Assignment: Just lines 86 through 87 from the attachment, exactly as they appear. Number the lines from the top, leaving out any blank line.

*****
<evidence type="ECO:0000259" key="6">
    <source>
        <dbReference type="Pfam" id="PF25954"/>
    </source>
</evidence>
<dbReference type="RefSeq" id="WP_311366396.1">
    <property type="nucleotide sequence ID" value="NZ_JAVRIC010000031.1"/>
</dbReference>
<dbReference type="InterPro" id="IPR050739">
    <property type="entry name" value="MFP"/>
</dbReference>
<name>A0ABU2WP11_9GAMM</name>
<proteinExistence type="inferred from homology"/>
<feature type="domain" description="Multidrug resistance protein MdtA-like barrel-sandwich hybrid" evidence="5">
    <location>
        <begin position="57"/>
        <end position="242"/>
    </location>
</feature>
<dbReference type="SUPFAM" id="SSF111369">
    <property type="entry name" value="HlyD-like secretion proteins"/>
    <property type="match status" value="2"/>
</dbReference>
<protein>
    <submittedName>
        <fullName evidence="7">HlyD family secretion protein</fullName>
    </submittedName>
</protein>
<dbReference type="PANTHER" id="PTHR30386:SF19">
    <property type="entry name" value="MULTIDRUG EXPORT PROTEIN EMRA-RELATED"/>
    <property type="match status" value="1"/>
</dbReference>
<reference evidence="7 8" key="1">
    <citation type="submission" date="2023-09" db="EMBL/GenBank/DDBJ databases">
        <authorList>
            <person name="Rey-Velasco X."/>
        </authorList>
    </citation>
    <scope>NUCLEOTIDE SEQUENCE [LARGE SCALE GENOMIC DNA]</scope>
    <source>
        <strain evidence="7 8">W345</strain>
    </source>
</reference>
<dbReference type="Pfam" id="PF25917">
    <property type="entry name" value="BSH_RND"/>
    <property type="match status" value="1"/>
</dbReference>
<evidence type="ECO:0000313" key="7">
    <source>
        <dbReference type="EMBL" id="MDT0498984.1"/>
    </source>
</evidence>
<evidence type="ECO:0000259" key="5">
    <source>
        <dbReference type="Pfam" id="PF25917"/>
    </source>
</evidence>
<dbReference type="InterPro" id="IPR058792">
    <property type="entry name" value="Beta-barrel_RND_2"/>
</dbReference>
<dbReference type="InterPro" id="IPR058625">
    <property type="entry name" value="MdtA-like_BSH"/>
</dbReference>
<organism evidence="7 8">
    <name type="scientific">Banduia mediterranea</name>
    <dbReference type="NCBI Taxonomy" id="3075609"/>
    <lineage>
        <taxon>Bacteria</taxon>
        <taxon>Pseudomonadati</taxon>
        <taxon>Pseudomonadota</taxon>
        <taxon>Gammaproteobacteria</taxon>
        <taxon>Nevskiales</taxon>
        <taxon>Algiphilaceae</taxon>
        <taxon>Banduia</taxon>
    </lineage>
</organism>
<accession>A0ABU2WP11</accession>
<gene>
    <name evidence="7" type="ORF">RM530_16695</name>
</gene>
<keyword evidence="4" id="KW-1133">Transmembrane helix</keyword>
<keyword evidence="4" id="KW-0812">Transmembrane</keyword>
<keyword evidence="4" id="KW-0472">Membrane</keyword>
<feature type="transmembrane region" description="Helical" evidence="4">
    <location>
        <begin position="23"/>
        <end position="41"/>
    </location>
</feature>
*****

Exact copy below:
        <begin position="23"/>
        <end position="41"/>